Tobacco CEO sees end to cigarettes in Britain in 10 years
Philip Morris has said that its future will not include Marlboro cigarettes as it shifts to electronic devices.
The Associated Press
The chief executive of the company that makes Marlboro cigarettes was quoted by Britain's Mail on Sunday as saying that the tobacco company foresaw an end to its sales of traditional cigarettes in Britain within 10 years.
"I want to allow this company to leave smoking behind,'' Jacek Olczak, the CEO of Philip Morris International, was quoted in the paper saying. "I think in the UK, ten years from now maximum, you can completely solve the problem of smoking.'
Asked if that meant Philip Morris would stop selling traditional cigarettes in the UK within that time, he was quoted as saying, "Absolutely.''
Olczak said that the company's Marlboro brand would "disappear'' from Britain.
For years, Philip Morris has said that its future will not include Marlboro cigarettes as it shifts to electronic devices. The company has been vocal in laying out its goal of replacing cigarettes with alternatives such as its IQOS heated tobacco system that heats tobacco without burning it.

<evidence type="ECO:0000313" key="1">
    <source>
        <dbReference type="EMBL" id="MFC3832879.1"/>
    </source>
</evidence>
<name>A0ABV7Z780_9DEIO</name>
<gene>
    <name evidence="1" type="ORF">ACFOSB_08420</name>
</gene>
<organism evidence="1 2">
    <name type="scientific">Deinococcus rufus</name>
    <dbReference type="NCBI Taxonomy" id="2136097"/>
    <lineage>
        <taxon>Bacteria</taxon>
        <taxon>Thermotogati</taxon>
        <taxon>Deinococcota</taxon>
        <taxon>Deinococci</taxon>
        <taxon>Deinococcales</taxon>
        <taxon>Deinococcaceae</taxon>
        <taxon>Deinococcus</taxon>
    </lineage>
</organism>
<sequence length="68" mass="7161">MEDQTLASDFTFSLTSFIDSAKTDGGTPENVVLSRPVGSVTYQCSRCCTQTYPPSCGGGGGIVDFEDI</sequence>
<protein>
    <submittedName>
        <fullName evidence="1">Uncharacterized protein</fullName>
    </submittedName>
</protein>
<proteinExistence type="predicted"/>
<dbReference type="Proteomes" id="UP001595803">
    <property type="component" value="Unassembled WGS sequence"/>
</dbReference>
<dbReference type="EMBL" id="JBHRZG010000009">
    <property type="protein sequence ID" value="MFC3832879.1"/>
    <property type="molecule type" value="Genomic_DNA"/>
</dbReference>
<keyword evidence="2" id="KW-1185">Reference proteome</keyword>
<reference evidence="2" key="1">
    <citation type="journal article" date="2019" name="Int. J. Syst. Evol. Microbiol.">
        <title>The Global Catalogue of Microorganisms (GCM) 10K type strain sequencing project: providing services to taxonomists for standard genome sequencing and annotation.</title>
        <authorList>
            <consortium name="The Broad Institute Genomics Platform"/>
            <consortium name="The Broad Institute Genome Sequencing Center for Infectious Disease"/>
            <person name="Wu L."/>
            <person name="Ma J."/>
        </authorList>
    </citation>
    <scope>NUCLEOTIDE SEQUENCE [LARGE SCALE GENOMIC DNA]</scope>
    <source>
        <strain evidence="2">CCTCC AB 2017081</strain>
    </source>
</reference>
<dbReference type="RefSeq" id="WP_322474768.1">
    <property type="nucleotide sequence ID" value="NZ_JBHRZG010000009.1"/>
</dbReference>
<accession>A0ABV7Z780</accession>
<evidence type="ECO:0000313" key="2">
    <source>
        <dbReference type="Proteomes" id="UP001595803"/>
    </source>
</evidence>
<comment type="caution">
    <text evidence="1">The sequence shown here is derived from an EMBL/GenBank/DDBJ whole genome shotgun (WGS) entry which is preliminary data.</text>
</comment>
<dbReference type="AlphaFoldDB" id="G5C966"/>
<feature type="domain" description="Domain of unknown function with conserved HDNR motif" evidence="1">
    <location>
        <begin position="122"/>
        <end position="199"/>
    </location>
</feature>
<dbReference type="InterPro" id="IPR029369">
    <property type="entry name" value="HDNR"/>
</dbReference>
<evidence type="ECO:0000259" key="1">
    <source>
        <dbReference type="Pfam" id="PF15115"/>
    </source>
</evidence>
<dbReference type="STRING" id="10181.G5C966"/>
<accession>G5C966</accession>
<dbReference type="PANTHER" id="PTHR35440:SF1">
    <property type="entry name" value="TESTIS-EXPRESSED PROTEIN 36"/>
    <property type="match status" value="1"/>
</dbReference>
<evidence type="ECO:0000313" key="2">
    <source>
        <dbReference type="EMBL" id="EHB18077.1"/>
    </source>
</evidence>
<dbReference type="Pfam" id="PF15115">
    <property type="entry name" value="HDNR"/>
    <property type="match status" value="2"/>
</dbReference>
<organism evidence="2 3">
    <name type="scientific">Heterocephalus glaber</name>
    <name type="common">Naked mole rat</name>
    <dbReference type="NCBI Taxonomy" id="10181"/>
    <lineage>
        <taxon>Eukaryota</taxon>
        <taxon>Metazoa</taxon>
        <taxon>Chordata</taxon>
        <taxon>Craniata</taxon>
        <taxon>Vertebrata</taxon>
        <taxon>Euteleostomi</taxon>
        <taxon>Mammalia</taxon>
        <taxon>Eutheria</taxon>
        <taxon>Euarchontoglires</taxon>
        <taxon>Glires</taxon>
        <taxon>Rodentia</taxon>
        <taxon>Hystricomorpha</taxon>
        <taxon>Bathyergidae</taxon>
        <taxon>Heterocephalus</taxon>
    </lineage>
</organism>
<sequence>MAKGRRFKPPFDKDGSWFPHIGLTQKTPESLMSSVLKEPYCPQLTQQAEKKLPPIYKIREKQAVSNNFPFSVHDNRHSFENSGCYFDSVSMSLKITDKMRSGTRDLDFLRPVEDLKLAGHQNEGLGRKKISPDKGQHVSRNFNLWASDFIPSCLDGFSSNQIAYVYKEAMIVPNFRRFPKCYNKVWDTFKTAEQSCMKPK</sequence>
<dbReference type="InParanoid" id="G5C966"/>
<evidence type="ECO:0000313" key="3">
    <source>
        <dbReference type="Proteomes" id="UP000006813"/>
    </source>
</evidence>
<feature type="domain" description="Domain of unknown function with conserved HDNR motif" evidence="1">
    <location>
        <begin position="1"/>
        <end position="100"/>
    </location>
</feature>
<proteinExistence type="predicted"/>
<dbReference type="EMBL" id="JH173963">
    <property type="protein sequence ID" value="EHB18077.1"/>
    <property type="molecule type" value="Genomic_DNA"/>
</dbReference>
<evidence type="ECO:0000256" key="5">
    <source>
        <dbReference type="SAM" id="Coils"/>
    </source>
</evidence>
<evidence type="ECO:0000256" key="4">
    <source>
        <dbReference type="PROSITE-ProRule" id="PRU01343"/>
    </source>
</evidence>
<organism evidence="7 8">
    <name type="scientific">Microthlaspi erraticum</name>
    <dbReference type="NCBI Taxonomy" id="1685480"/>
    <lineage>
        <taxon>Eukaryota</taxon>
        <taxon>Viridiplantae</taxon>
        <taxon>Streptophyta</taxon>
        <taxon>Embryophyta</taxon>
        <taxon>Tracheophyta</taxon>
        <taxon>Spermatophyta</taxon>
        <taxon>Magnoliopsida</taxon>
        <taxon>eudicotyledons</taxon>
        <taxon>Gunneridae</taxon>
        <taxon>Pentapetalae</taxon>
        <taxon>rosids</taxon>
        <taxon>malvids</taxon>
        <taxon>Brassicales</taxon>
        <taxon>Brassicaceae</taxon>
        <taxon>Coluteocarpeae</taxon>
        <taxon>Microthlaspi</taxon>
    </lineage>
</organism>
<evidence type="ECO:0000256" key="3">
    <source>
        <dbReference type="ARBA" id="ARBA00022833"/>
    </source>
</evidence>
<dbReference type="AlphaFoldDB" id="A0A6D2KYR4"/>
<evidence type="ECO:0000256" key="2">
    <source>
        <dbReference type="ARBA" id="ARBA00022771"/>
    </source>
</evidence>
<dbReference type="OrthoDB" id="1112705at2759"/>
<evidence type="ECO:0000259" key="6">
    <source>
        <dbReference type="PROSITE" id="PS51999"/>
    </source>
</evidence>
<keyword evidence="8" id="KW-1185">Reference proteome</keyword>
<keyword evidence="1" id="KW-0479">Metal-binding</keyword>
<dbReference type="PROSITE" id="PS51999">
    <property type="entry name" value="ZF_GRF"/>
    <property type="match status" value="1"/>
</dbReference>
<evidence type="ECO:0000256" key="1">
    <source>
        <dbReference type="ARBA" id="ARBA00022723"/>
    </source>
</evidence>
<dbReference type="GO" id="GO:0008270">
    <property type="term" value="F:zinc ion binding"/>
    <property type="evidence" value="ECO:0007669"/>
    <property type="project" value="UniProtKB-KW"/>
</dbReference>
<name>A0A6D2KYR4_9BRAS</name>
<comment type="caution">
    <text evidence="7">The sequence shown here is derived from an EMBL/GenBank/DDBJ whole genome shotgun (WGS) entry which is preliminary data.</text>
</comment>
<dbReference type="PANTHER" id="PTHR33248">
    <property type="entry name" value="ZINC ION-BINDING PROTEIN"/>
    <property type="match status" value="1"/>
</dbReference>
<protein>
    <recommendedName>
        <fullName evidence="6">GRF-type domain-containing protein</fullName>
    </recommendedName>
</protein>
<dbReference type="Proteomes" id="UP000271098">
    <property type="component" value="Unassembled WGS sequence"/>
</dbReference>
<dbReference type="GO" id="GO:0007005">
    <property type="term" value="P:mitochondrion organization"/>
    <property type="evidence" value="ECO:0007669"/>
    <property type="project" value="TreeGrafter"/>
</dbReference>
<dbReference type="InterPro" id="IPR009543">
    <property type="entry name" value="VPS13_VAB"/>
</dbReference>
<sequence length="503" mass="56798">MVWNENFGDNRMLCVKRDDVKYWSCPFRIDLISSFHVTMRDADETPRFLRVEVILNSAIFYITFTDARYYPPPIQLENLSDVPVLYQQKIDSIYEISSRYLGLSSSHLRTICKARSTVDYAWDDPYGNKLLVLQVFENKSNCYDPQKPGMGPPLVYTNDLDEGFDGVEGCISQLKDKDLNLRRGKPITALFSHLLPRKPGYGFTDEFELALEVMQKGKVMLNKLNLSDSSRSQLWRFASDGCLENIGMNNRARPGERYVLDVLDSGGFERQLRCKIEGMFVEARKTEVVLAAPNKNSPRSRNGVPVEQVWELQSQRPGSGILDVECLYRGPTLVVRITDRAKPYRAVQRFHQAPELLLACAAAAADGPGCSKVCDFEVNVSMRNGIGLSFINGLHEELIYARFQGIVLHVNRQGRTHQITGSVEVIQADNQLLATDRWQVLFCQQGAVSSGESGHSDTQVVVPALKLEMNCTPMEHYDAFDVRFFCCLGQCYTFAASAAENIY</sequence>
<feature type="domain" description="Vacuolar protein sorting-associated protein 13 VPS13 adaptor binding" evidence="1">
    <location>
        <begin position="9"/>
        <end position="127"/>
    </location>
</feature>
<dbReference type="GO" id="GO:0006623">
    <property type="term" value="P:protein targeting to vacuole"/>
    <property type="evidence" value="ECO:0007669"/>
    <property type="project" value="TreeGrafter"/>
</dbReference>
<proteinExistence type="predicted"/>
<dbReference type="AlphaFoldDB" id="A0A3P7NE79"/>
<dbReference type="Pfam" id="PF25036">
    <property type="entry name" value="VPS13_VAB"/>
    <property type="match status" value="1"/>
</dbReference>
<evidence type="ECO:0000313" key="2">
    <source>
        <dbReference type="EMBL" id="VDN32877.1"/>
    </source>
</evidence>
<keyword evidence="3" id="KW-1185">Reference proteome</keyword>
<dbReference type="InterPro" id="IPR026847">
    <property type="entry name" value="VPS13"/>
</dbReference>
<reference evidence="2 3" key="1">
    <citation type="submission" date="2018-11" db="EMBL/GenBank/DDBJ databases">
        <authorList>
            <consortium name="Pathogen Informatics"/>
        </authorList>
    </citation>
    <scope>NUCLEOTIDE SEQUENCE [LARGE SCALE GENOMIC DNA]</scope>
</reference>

The goal of Philip Morris, it has said, is to become a majority smoke-free company in terms of net revenues by the end of 2025.
In July 2019 the British government said it wants to end smoking in England by 2030.
Philip Morris International Inc. was spun off from the tobacco company Altria in 2008 to focus on sales in emerging markets, while Altria operates in the U.S. domestic market and is the parent company of Philip Morris USA.